May and June are times for proms, graduations and celebrations.
It’s a very exciting time in a teen’s life as they transition from high school into the “adult” world.
These last few days of high school should be filled with good memories and good times. But good can turn to bad, and often worse, when alcohol becomes involved.
Safe celebrations mean alcohol-free celebrations. Many schools promote alcohol-free alternatives such as Project Prom and Project Graduation which have become popular in some areas.
Project Graduation offers adult-supervised and alcohol-free activities in lieu of student-run events with alcohol or drugs. Events often last through the night and are held in hotels or community centers.
Unfortunately, there remain many parent-sponsored graduation parties where underage drinking is allowed.
Some parents feel this is a “rite of passage”, or that it’s okay as long as they are there to supervise. But serving or supplying alcohol to a minor is illegal, no matter how adults wish to think about it, and there is good reason for underage drinking laws.
Alcohol is a mood-altering drug that contributes to poor judgment and coping skills. Underage drinking can lead to violence, rape, injury, alcohol poisoning or even death.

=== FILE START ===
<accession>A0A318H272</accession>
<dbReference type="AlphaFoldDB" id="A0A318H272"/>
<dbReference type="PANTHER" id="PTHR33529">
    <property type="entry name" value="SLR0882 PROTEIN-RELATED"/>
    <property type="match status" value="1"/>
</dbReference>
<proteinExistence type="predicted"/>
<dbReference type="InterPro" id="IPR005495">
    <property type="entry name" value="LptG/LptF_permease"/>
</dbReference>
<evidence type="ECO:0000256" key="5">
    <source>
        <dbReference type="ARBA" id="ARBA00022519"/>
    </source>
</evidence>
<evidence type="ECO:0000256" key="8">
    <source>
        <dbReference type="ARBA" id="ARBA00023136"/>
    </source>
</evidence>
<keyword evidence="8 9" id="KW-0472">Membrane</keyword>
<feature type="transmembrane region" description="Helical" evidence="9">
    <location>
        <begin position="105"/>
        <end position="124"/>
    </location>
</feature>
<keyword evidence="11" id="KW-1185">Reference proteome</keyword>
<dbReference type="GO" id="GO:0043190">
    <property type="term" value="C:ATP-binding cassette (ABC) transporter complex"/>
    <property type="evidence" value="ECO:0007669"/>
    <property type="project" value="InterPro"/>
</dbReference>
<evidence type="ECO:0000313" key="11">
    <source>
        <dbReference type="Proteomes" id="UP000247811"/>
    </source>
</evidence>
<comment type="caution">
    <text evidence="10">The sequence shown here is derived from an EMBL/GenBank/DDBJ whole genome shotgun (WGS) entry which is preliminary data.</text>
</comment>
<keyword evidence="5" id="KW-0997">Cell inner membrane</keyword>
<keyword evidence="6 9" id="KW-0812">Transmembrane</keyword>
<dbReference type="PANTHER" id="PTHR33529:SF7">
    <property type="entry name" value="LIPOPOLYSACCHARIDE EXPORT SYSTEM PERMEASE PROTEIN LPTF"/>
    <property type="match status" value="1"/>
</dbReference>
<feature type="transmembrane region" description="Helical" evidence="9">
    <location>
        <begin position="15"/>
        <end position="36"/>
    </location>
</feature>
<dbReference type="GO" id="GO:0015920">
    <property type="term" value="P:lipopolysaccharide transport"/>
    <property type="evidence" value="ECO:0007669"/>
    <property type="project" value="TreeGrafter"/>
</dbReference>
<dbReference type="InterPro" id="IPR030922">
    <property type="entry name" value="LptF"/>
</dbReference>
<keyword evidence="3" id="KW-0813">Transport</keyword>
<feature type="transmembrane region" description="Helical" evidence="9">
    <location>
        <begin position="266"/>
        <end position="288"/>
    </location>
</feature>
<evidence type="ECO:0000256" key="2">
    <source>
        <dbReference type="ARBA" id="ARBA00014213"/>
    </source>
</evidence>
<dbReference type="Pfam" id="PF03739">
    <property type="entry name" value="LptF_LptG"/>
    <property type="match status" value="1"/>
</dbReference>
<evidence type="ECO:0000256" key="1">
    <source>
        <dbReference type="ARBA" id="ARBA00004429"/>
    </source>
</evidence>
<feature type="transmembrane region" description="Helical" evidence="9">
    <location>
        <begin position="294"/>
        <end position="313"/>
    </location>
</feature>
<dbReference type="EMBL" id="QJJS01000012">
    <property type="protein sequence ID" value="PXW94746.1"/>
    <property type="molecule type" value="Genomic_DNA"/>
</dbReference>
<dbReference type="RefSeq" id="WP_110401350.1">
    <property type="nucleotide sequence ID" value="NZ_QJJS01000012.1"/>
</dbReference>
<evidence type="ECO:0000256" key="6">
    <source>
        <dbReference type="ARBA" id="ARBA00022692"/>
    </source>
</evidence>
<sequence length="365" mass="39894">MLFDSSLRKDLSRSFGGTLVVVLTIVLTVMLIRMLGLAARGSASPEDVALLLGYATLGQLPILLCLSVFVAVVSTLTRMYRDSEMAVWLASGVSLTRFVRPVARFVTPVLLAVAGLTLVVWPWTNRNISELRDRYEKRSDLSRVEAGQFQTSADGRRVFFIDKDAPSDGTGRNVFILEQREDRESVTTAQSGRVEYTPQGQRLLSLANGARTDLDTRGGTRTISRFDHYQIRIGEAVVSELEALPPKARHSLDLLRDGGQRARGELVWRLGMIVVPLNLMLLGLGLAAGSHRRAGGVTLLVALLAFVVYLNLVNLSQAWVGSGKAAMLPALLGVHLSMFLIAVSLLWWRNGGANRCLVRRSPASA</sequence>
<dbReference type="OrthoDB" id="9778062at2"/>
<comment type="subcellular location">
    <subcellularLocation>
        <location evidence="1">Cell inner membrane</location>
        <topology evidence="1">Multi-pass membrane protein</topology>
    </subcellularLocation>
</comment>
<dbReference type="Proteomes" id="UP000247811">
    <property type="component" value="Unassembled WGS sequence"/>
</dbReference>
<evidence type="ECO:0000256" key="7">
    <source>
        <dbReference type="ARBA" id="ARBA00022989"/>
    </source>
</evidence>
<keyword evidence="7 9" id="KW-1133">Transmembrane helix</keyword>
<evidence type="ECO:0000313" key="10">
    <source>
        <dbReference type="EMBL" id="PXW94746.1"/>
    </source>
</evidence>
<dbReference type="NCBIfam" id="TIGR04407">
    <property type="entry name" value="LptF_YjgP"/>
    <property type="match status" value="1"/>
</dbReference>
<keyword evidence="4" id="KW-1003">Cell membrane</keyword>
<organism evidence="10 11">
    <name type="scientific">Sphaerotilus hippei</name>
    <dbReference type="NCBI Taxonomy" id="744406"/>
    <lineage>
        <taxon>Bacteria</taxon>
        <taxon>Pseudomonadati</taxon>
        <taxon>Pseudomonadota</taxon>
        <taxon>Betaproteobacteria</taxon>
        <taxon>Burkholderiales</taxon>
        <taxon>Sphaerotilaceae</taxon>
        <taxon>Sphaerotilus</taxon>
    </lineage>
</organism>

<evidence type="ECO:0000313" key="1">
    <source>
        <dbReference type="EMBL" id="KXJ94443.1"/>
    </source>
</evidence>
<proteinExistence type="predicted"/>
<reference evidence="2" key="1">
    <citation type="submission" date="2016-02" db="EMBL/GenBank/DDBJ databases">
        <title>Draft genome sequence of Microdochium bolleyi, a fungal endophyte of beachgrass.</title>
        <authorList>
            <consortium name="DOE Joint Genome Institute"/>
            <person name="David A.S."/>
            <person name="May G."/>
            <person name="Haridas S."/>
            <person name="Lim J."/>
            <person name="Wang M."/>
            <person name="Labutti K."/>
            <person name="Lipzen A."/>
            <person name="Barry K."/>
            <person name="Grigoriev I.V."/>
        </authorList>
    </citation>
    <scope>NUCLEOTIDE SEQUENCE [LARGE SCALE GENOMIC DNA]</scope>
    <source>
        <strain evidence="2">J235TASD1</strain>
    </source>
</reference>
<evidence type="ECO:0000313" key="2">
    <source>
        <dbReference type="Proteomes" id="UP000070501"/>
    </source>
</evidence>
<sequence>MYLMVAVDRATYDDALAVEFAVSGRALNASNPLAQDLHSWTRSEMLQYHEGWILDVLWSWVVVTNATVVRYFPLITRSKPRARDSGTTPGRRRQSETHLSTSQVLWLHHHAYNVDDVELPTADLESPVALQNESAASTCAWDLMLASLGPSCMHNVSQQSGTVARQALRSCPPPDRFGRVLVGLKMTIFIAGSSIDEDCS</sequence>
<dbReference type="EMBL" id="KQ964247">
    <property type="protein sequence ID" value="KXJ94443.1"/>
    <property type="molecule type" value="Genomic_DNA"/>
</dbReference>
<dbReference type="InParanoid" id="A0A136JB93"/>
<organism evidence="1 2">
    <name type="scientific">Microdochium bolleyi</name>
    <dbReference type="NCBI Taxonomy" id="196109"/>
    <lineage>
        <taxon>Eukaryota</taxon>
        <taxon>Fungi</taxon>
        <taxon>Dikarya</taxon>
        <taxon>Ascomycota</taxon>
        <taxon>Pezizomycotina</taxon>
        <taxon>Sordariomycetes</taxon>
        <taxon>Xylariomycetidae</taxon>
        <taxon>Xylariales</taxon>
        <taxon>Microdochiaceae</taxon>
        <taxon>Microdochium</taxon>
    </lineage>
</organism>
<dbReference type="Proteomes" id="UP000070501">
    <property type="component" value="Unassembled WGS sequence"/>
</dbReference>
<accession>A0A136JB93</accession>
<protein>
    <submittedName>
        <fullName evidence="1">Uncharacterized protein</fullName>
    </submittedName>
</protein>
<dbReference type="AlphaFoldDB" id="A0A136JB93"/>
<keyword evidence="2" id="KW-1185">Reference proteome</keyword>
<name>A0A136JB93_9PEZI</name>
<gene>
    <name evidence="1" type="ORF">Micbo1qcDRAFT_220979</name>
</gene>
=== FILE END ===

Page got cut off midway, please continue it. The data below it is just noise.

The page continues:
Students Against Destructive Decisions (SADD) recommends parents and other adults do the following to help keep kids safe during prom and graduation:
* Have regular and open communication with your teens about drugs and alcohol.
* Discuss rules and expectations for proms and graduations.
* Do not supply drugs or alcohol to your teens.
* Know who is driving and what the plans are.
* Don’t rent hotel rooms for your teens.
* Communicate with other parents about their expectations for proms and graduations.
* Stay up until your teens are home.
* Supervise and be involved at proms and graduations.
Believe it or not parents, your kids do listen to what you have to say. You are the biggest influencer in their lives. You can help them build good and lasting memories while staying safe this prom and graduation season.
Get more information by contacting the Seven Counties Services Regional Prevention Center at 502-589-8600 or visit www.sevencounties.org and click on “Prevention” under the “Our Services” tab.
If you suspect or know your teen is using alcohol or other drugs, contact the Early Intervention Program (EIP), an assessment and educational program for youth 13-17 years of age, email@example.com or call Craig Phillips at 502-589-8600.